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  5. John Barresi, Intentional Relations and Divergent Perspectives in Social Understanding.
    selves than we care about others, so we are more likely to attend to and interpret our own activities than we are likely to attend to and interpret the activities of others. Yet, it is also a common notion that a person has the least knowledge of his or her own biases or prejudices, and that it is often a naive observer, who can better interpret the meaning of someone's actions when such biases are involved.
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  6. John Barresi, On Seeing Our Selves and Others as Persons.
    Human beings may be the only organisms capable of thinking of self and other in equivalent ways – as selves and persons. Most organisms think about their own activities differently than they do the activities of others. A few large-brained organisms like chimps and dolphins sometimes think of the activities of self and other in the same way. But, only humans think quite generally in this manner. In this paper I give a description of our commonsense notions of self and (...)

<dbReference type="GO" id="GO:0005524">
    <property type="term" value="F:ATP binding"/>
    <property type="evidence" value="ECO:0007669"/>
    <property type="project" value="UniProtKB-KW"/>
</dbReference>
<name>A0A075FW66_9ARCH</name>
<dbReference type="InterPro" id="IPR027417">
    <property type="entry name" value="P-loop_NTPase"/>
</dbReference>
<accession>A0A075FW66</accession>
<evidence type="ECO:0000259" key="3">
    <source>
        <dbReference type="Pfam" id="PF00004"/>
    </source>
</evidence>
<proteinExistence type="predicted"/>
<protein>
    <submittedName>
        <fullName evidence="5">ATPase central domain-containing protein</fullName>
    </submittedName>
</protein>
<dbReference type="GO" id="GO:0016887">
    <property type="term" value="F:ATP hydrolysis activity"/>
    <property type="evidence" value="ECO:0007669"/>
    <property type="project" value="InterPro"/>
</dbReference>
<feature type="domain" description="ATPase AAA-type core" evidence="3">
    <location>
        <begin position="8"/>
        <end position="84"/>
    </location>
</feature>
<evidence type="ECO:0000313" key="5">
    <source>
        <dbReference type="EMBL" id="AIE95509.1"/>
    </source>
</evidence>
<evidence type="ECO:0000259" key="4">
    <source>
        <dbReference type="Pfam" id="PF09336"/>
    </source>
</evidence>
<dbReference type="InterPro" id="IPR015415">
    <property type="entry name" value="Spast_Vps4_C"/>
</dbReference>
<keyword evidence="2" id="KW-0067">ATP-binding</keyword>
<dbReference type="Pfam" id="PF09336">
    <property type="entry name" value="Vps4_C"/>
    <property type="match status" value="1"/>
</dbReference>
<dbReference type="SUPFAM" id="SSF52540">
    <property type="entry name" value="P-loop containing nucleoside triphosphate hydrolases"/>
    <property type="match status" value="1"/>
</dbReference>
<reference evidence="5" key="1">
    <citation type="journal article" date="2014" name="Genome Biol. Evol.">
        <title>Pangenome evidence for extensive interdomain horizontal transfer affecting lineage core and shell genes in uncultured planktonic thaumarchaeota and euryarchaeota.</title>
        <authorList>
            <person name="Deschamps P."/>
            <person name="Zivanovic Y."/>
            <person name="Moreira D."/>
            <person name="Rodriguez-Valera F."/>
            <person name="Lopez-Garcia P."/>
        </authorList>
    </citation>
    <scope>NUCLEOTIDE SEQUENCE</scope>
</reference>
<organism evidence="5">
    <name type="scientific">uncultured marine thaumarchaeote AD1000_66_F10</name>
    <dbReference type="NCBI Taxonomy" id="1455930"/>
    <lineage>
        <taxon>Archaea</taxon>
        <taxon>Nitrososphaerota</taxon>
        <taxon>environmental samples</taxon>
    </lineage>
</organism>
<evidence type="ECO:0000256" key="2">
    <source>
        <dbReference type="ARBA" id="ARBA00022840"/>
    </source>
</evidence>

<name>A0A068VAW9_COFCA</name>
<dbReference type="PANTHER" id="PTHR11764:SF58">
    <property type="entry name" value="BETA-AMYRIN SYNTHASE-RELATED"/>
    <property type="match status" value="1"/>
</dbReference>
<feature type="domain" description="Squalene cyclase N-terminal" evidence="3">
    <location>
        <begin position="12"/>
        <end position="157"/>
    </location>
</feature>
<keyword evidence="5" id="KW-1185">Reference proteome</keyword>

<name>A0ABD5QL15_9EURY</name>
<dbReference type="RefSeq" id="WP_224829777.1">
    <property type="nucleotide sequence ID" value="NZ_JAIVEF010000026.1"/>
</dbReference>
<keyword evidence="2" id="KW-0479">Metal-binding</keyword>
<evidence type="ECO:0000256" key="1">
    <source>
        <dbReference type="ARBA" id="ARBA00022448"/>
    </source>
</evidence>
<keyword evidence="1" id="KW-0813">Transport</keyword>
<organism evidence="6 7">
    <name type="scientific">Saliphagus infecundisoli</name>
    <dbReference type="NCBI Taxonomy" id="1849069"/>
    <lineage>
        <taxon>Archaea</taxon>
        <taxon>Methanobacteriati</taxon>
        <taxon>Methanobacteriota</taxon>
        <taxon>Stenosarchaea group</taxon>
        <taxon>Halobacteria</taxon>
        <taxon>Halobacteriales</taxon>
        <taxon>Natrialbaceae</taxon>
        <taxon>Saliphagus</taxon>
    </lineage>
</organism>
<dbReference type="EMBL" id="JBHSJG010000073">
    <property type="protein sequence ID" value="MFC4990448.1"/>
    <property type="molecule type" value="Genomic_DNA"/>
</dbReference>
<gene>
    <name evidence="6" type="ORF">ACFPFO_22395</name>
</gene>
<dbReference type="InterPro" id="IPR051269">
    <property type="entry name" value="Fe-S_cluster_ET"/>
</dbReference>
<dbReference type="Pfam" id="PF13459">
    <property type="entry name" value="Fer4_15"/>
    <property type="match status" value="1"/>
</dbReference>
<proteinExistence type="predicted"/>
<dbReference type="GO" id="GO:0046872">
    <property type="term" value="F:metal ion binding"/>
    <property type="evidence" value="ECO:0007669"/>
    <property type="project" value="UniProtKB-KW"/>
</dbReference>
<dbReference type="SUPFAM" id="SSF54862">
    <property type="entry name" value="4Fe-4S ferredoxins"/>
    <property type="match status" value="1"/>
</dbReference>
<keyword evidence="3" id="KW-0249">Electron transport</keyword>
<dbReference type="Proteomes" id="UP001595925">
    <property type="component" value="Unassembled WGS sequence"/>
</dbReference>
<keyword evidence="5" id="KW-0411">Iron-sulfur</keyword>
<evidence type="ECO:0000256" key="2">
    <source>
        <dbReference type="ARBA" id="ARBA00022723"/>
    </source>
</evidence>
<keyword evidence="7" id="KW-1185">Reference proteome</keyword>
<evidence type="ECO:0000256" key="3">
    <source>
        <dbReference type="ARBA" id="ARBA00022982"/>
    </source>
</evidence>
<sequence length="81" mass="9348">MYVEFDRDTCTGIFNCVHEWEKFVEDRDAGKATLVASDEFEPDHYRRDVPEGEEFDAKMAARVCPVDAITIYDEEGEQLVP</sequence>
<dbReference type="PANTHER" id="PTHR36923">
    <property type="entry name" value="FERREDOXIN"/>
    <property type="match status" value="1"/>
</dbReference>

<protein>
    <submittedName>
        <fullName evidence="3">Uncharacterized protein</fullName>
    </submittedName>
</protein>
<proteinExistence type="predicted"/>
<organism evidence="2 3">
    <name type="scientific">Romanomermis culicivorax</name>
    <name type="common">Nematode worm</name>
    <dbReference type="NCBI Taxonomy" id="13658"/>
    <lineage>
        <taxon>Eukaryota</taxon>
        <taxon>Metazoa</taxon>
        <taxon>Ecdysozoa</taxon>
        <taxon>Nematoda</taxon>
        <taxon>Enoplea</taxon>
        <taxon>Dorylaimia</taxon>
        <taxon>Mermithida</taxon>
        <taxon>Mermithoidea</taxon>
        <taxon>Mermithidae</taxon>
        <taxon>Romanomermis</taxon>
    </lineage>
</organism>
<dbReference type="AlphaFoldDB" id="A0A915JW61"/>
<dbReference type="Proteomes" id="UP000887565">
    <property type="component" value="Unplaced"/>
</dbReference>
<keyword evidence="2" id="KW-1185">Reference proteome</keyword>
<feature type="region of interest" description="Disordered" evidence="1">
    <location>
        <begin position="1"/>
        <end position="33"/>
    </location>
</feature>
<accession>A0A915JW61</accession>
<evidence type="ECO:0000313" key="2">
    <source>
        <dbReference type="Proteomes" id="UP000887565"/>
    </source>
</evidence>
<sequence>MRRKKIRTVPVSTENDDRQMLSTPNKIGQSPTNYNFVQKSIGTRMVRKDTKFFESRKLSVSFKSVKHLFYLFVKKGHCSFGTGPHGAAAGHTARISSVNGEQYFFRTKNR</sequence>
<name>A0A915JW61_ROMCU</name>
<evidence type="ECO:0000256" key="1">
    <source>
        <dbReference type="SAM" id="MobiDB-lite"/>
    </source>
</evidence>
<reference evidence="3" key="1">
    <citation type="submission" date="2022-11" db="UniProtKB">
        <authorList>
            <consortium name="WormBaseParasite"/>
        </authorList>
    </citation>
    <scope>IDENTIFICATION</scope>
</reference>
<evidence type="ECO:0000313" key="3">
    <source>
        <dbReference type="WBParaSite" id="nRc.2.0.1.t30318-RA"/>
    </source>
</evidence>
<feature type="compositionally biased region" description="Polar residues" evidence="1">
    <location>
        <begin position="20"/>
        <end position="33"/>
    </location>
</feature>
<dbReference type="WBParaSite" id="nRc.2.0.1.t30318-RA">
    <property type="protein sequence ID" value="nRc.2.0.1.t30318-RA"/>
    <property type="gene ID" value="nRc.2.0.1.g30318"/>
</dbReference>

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  7. John Barresi & Raymond Martin (2011). History as Prologue: Western Theories of the Self. In Shaun Gallagher (ed.), The Oxford Handbook of the Self. Oup Oxford.
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  8. Cindy Hamon-Hill & John Barresi (2010). Does Motor Mimicry Contribute to Emotion Recognition? Behavioral and Brain Sciences 33 (6):447-448.
    We focus on the role that motor mimicry plays in the SIMS model when interpreting whether a facial emotional expression is appropriate to an eliciting context. Based on our research, we find general support for the SIMS model in these situations, but with some qualifications on how disruption of motor mimicry as a process relates to speed and accuracy in judgments.